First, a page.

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Treaty and facultative contracts are the two basic types of reinsurance. Both contracts may be written on a proportional or an excess of loss basis, or a combination of both.

A reinsurance treaty is a broad agreement covering some portion of a particular class or classes of business, for example, an insurer's entire workers compensation or property book of business. Reinsurance treaties automatically cover all risks written by the insured that fall within treaty terms unless they specifically exclude exposures. While treaty reinsurance does not require review of individual risks by the reinsurer, it demands a careful review of the underwriting philosophy, practice and historical experience of the ceding insurer.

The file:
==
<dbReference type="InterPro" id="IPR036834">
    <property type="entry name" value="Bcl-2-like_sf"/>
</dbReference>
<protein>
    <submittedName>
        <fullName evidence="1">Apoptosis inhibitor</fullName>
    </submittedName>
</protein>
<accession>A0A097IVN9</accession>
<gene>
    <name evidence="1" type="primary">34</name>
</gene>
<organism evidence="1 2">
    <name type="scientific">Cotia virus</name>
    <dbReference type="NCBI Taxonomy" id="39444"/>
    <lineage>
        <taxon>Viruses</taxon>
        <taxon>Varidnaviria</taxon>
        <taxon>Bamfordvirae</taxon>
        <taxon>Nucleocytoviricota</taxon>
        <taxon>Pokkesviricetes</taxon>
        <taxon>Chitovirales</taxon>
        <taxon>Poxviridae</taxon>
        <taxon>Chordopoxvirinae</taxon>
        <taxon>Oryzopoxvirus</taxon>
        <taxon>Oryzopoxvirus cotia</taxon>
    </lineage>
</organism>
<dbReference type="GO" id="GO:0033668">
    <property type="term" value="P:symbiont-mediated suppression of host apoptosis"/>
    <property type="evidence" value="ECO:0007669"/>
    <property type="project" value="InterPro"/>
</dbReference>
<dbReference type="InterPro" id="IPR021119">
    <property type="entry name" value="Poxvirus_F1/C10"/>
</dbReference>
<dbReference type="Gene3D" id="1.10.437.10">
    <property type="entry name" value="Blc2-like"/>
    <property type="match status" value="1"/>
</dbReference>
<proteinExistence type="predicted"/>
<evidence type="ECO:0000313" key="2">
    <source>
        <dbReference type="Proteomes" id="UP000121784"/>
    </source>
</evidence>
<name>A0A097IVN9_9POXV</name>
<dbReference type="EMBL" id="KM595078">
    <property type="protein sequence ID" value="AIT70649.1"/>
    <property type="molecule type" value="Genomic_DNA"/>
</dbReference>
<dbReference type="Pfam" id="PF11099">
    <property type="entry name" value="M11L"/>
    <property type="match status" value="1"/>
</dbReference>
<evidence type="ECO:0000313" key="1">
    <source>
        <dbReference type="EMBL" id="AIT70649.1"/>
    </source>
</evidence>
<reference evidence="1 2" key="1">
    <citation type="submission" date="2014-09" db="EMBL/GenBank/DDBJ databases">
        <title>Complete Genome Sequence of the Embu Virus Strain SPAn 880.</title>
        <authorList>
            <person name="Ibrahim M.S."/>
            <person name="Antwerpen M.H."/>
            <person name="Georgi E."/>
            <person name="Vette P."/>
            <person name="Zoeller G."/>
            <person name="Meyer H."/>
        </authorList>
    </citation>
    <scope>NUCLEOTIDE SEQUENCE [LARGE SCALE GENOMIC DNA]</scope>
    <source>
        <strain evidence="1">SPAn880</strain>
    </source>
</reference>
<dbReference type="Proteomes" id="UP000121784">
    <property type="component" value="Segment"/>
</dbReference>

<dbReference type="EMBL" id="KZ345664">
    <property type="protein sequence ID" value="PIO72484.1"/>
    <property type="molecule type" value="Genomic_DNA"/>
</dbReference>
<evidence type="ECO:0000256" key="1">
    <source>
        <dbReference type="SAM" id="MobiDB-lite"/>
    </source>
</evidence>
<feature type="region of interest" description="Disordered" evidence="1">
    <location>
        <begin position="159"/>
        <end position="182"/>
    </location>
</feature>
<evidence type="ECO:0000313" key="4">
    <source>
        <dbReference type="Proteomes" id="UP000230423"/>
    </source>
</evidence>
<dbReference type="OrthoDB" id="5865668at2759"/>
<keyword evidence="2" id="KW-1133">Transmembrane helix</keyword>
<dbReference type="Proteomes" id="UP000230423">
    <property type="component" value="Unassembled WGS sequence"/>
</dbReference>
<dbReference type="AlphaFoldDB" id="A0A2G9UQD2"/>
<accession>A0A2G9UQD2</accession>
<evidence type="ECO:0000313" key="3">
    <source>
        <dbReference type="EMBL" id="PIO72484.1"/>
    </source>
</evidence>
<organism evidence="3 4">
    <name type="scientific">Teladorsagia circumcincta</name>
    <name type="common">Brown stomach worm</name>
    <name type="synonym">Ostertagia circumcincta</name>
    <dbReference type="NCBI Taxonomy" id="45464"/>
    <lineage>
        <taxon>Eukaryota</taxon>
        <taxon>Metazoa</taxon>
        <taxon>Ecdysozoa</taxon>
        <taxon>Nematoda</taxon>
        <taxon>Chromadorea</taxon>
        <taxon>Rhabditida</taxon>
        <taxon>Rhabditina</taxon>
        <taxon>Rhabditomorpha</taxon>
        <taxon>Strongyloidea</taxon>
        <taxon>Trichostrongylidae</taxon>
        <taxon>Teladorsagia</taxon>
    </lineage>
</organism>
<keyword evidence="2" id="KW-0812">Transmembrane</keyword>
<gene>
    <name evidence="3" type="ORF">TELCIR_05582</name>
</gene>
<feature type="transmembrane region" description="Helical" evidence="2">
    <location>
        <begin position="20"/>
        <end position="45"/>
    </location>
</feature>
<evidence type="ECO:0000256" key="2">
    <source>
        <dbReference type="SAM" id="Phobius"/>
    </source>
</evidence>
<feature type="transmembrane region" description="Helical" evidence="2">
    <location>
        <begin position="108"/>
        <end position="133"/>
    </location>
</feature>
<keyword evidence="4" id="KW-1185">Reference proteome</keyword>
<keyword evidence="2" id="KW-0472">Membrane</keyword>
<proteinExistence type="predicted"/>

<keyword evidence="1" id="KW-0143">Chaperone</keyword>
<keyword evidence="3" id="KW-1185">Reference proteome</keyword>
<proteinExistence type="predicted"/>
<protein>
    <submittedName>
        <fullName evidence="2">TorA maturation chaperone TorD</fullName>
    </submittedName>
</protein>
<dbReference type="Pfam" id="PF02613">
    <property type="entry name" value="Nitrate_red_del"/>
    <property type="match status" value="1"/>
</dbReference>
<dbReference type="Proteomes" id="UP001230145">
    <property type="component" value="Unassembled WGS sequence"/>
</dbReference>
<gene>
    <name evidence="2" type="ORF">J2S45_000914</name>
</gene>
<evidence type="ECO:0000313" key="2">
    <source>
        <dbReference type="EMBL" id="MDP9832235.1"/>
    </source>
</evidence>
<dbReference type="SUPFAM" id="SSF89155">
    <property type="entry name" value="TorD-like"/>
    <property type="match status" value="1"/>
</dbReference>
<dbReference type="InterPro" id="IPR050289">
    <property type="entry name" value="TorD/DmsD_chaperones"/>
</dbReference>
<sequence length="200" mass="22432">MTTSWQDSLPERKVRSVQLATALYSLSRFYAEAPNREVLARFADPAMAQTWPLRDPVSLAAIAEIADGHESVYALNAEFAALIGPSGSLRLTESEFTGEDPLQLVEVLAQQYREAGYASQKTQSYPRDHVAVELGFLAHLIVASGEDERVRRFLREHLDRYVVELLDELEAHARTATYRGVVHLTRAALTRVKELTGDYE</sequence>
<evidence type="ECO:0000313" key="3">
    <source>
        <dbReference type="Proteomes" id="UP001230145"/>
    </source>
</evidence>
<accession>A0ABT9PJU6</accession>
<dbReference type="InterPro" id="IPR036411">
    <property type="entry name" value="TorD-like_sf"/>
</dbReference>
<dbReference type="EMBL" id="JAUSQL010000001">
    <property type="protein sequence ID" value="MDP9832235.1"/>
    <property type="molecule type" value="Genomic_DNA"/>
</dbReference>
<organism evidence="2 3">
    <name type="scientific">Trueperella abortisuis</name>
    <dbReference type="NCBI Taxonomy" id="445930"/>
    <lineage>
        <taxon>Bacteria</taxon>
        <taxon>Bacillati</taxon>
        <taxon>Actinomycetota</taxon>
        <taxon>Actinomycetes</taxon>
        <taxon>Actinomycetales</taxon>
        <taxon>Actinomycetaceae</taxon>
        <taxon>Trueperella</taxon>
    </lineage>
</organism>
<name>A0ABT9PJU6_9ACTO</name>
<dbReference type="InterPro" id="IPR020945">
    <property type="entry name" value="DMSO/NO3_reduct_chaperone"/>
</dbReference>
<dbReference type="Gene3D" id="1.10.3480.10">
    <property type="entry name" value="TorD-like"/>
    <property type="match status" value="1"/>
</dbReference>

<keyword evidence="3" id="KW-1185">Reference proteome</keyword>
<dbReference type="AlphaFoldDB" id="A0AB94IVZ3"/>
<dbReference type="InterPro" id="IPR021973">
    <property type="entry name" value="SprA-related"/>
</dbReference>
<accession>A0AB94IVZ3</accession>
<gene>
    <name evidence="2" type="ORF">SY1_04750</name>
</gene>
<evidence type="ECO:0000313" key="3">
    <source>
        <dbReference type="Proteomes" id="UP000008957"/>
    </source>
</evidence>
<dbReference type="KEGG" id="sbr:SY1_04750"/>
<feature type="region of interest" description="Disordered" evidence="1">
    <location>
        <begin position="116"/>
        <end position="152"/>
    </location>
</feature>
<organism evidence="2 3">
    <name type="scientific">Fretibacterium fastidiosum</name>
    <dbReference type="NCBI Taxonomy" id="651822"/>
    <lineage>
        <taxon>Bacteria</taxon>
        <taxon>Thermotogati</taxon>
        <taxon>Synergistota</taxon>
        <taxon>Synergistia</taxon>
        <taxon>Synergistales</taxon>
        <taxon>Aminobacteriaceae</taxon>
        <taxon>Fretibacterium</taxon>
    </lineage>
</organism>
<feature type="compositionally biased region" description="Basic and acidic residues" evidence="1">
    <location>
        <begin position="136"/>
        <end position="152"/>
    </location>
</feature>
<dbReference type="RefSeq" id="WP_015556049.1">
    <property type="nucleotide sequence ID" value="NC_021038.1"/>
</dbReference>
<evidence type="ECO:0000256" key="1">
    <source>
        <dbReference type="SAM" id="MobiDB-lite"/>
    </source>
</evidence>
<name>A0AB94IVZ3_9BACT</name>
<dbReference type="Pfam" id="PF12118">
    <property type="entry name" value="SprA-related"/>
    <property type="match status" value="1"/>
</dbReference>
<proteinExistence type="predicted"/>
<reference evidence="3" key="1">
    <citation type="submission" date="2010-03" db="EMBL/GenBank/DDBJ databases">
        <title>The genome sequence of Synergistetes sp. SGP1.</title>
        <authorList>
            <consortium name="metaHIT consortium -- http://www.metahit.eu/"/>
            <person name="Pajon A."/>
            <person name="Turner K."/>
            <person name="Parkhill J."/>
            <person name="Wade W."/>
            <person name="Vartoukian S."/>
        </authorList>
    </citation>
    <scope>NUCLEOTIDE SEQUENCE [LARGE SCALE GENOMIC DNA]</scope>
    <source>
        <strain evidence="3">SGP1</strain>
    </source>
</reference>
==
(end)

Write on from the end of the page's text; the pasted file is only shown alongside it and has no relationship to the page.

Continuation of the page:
Facultative reinsurance contracts cover individual underlying policies and are written on a policy-specific basis. A facultative agreement covers a specific risk of the ceding insurer. A reinsurer and ceding insurer agree on terms and conditions in each individual contract. Facultative reinsurance agreements often cover catastrophic or unusual risk exposures.

Because it is so specific, facultative reinsurance requires the use of substantial personnel and technical resources for underwriting individual risks.

Source: Reinsurance Assn. of America